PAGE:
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    Part of the problem with that region of Pakistan is the "lawless" regions that answer to no one but themselves. There are parts of that region that even the Pakistani Army won't enter. But I would venture to guess that the ISI is operating there.
     
  9. Bluehawk

    Bluehawk Member

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    Where... is Bin Laden - best guess.
     
  10. Freefalling

    Freefalling New Member

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    evan: Yes, the Federally Administered Tribal Areas (FATA) are bad places to be. The Pakistani army tries to go in there but gets chopped up. Either the folks in the FATA are the most efficient infantry EVER or the Pakistani army sucks. The Durand Line is causing some of this, splitting the Pashtuns and the ISI has supported the Pashtuns going back to the Soviet invasion in 1979.

    Bluehawk: Outside of my area, I'm just a commo guy. A retired SF soldier turned CIA guy, Billy Waugh, tracked bin Laden in the Sudan I believe around '96 or so; he thinks bin Laden is dead. I think the plethora of tapes says otherwise unless OBL has the same marketing team that handles Elvis and Tupac. :) OBL is probably in the FATA. al Q has decentralized even more than before 9/11 so he could be anywhere and it wouldn't impact their operations much. My money would be on the FATA though.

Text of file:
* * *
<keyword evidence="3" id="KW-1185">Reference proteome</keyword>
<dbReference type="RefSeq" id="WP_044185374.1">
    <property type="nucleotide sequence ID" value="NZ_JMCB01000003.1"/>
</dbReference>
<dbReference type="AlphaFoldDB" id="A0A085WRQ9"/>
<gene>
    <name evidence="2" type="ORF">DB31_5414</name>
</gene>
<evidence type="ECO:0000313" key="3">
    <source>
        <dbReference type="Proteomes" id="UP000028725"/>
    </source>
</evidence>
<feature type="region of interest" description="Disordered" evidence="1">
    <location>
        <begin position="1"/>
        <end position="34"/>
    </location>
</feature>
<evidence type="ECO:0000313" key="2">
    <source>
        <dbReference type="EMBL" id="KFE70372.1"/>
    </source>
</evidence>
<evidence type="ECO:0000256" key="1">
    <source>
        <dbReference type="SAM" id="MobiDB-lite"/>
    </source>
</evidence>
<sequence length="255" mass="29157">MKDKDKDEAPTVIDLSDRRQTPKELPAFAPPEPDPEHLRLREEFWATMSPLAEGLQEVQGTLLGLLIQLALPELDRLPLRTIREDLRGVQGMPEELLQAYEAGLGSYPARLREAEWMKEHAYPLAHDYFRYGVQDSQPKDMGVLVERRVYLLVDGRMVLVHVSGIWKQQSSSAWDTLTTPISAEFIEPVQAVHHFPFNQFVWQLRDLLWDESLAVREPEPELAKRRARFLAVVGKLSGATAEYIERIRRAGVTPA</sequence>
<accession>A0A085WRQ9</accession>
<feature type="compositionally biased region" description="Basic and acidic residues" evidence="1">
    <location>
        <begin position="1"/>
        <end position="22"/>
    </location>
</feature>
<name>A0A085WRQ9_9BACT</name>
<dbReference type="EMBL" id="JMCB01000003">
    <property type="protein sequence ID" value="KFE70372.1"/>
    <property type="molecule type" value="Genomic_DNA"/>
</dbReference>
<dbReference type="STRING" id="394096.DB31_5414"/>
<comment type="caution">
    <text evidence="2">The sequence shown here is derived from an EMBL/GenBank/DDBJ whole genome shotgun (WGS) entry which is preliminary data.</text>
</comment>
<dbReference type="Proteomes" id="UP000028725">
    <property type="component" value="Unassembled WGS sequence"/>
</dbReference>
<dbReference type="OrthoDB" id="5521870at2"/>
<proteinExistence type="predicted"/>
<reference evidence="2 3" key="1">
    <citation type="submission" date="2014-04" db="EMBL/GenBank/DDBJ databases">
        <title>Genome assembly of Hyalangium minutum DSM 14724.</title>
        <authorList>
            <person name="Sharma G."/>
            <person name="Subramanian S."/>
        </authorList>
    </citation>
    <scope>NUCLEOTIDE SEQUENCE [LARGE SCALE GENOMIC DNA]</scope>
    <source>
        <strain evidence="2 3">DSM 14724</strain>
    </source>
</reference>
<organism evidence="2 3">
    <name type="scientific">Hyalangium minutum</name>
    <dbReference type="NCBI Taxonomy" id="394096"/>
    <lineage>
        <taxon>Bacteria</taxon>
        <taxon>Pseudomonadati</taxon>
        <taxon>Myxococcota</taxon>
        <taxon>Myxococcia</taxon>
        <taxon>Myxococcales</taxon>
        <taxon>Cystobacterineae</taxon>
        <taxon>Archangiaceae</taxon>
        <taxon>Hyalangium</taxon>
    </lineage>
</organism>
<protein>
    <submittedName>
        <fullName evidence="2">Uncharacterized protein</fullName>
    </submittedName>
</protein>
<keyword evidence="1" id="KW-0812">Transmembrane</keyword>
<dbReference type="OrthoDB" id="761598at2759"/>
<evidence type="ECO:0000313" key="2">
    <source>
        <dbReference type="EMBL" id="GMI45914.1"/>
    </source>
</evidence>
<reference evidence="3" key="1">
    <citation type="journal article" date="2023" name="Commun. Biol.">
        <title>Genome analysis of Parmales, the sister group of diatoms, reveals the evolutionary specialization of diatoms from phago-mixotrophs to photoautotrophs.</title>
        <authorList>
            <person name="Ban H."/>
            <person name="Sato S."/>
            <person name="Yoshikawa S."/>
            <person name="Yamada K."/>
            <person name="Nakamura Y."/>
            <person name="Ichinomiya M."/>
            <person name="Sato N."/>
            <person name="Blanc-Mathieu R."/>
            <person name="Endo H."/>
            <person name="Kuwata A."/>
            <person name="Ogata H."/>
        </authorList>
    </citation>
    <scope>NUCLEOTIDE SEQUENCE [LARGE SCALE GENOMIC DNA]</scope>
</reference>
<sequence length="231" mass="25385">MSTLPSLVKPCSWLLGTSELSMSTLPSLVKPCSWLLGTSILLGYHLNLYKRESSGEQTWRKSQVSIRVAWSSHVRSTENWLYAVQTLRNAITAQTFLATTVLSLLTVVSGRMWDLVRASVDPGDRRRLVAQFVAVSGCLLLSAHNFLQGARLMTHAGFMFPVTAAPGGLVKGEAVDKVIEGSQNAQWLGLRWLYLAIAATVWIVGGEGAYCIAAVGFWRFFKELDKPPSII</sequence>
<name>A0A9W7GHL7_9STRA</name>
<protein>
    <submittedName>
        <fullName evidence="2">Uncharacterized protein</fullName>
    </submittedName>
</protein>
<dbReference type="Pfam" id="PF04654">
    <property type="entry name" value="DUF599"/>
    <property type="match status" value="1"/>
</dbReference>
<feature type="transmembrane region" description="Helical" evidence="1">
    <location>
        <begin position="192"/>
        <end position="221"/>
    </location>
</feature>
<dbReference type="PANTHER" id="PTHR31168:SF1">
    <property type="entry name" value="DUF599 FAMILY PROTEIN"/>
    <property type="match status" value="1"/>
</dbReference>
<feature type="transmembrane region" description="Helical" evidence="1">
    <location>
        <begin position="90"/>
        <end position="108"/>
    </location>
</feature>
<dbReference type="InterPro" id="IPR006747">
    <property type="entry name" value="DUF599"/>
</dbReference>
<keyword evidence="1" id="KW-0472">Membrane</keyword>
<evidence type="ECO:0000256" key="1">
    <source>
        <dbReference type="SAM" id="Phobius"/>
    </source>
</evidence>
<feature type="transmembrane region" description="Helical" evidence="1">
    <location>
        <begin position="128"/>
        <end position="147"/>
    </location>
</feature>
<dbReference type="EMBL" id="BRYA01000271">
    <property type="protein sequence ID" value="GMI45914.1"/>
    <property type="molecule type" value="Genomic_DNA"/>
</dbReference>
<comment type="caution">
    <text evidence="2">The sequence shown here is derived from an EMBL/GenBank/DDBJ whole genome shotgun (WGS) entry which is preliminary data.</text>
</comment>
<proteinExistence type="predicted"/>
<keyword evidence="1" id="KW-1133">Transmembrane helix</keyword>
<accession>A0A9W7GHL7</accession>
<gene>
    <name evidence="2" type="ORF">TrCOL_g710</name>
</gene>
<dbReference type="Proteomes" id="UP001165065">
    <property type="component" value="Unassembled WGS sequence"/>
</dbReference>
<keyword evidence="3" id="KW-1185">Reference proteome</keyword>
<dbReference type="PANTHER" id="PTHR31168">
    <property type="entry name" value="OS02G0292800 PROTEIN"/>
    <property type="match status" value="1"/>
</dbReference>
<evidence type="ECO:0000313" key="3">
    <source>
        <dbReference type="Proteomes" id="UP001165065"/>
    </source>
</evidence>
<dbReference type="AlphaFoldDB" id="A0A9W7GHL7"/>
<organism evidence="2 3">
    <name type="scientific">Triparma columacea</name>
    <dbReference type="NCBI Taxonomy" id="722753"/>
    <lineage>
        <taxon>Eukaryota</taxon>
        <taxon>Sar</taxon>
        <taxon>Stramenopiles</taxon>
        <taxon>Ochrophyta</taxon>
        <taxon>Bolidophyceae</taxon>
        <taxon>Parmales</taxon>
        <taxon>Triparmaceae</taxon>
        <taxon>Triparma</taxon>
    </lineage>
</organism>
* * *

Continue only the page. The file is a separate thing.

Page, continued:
11. Bluehawk

    Bluehawk Member

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    I've had this hunch, all along, that we KNOW exactly where he is... and, as long as he is where we know him to be, then he cannot keep himself from leading from the rear. We package every twitch he makes.

    Eh?
     
  12. freebird

    freebird Active Member

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    I just don't get why the US would cause more problems there by DECLARING that they will ignore Pakistan's sovereignty?

    If the US just keeps silent and goes in, the new President would probably pretend that he OK'd it anyways, rather than admit that he can't tell the US what to do.


    I don't get it, why is the US pointing out to the Taliban that Pakistan's President is not in control?
     
  13. Freefalling

    Freefalling New Member